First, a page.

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Chicago Protesters Block Streets, Disrupt Holiday Shopping

  • VOA News

Protesters make their way up North Michigan Avenue on Friday, Nov. 27, 2015, in Chicago.

Protesters make their way up North Michigan Avenue on Friday, Nov. 27, 2015, in Chicago.

Hundreds of protesters have blocked store entrances and clogged traffic in Chicago's downtown shopping district, to protest the shooting death of a black teenager by a white policeman last year and the city's handling of the case.

Politician and civil rights activist Jesse Jackson led the the march, which is taking place on the day after Thanksgiving, or "Black Friday," traditionally one of the busiest shopping days of the year in the United States.

Police officers formed a barrier of sorts between the protesters and stores and helped shoppers get through the doors. But protesters succeeded in blocking the entrances to several large stores.

The demonstration comes three days after police, acting under a court order, released footage from a dashboard-mounted video camera that captured the October 20, 2014 shooting death of 17-year-old Laquan McDonald. McDonald was shot 16 times, with several bullets strike him while he was already on the ground.

On Tuesday, shortly before the video was released, Van Dyke was arrested and charged with first-degree murder. He has been fired from the police department.

Police have said that, at the time of the shooting, McDonald was behaving erratically, had drugs in his system, and refused police commands to drop a knife he was holding. Van Dyke's lawyer says the officer felt his life was in danger.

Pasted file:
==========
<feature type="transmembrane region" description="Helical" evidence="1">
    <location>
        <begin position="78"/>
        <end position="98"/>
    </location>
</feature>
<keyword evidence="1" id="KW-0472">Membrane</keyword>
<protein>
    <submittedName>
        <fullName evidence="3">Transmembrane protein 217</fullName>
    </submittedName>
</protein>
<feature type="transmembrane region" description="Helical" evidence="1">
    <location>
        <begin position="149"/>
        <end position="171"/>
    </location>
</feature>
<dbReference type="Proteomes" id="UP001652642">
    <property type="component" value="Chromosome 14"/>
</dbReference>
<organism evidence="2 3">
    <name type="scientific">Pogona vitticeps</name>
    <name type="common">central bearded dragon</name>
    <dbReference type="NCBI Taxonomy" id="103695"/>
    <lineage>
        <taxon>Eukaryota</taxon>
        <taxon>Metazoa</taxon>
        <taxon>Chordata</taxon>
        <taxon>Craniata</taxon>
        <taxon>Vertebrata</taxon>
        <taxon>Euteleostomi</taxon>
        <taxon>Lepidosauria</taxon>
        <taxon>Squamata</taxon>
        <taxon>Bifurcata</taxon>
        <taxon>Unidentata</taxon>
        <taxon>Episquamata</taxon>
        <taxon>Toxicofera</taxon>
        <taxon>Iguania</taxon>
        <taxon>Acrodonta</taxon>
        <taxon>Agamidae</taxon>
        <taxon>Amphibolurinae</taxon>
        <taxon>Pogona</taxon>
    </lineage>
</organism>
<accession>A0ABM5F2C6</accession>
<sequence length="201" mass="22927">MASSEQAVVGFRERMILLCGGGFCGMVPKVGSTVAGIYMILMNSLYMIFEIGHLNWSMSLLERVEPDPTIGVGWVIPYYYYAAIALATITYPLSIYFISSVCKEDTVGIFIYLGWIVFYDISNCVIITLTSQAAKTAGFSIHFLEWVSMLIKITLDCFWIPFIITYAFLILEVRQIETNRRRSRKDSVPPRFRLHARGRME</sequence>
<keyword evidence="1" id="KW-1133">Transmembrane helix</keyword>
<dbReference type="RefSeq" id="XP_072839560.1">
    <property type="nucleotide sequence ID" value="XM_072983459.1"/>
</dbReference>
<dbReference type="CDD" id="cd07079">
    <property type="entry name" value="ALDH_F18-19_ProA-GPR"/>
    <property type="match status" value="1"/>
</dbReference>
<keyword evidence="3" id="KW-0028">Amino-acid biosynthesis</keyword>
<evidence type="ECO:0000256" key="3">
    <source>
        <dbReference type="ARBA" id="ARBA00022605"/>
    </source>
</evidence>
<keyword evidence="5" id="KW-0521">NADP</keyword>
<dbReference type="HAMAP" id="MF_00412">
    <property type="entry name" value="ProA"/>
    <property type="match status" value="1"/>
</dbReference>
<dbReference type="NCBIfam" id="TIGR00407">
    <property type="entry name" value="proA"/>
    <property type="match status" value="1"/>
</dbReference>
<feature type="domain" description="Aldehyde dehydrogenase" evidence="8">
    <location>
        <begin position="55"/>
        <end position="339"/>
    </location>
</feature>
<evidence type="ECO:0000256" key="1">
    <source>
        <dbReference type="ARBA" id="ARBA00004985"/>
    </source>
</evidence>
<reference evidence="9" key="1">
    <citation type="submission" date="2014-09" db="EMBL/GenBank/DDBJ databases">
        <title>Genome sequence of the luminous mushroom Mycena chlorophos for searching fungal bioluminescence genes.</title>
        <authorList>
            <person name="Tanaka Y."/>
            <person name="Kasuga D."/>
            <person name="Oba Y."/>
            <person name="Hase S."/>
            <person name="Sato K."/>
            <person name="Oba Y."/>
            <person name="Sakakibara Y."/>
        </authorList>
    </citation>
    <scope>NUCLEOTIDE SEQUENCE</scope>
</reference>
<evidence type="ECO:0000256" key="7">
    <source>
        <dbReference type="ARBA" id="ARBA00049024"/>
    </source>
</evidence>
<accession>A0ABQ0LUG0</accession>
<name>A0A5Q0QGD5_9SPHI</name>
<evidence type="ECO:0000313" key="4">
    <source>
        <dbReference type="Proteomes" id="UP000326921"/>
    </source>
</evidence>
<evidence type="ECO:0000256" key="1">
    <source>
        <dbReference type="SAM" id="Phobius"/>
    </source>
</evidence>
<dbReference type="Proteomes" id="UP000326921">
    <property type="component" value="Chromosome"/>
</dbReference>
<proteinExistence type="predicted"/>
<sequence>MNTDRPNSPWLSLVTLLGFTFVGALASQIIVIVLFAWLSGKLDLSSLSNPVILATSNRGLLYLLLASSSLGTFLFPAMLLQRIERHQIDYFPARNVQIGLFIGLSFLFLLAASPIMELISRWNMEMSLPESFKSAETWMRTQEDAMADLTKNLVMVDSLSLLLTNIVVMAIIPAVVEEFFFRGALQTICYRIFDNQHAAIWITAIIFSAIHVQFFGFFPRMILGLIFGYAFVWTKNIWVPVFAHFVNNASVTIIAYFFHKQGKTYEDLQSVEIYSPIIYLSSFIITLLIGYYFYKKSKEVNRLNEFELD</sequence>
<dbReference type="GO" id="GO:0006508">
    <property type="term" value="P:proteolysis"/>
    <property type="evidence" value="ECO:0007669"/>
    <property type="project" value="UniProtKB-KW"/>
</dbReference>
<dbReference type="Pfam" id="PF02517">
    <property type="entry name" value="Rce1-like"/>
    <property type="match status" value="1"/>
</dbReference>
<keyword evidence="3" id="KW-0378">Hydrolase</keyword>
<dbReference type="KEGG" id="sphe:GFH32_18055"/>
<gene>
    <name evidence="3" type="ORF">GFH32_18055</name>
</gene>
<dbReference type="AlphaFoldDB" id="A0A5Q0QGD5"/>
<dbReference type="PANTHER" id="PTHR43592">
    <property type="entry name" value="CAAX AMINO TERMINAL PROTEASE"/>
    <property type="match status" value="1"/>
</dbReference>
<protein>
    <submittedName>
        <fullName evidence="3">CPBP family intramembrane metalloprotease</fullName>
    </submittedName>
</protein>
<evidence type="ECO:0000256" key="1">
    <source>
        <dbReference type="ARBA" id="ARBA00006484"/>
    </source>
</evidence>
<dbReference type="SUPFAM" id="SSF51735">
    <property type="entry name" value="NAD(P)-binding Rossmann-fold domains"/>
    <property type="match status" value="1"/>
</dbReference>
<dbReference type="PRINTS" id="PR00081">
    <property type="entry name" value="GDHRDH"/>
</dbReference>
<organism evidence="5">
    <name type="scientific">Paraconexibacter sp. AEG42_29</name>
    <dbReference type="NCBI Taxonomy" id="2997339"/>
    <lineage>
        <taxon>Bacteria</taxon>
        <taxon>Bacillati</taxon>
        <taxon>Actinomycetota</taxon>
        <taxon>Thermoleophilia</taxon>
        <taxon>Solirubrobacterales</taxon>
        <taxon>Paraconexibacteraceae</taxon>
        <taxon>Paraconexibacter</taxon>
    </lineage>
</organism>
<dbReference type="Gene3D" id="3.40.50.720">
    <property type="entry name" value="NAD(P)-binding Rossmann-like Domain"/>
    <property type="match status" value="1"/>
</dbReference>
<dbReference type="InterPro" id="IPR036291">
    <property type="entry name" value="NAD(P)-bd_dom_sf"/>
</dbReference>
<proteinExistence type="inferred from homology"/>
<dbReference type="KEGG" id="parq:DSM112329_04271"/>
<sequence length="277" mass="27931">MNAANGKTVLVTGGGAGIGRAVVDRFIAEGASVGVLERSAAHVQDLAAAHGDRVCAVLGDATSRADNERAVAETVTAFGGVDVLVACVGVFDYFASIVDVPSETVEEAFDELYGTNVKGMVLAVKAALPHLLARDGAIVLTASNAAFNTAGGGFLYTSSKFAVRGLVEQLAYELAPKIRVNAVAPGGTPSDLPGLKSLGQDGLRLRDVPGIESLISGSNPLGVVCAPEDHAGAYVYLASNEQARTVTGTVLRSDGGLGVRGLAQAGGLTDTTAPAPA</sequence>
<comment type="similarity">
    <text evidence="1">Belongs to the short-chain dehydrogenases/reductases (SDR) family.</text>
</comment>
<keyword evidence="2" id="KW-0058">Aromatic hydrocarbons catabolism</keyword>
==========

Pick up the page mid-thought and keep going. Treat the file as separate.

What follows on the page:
Meanwhile, Chicago police say they have made an arrest in the shooting death of a 9-year-old boy, whose alleged gang-related slaying has sparked outrage in the city.

In a news conference Friday, police Superintendent Garry McCarthy announced the arrest of 27-year-old Corey Morgan in the "unfathomable, targeted execution" of Tyshawn Lee. He said Morgan was charged with first-degree murder.

McCarthy said another person believed involved in the case is in custody on an unrelated charge, and a third is wanted in connection with what the superintendent called a "heinous crime."

Chicago police say Lee was lured into an alley and killed because of his family's gang involvement.

Chicago's South Side, where Lee was gunned down, has seen a drastic rise in homicides in recent months. In the neighborhood where Lee was killed, gangs battle over turf to sell drugs.

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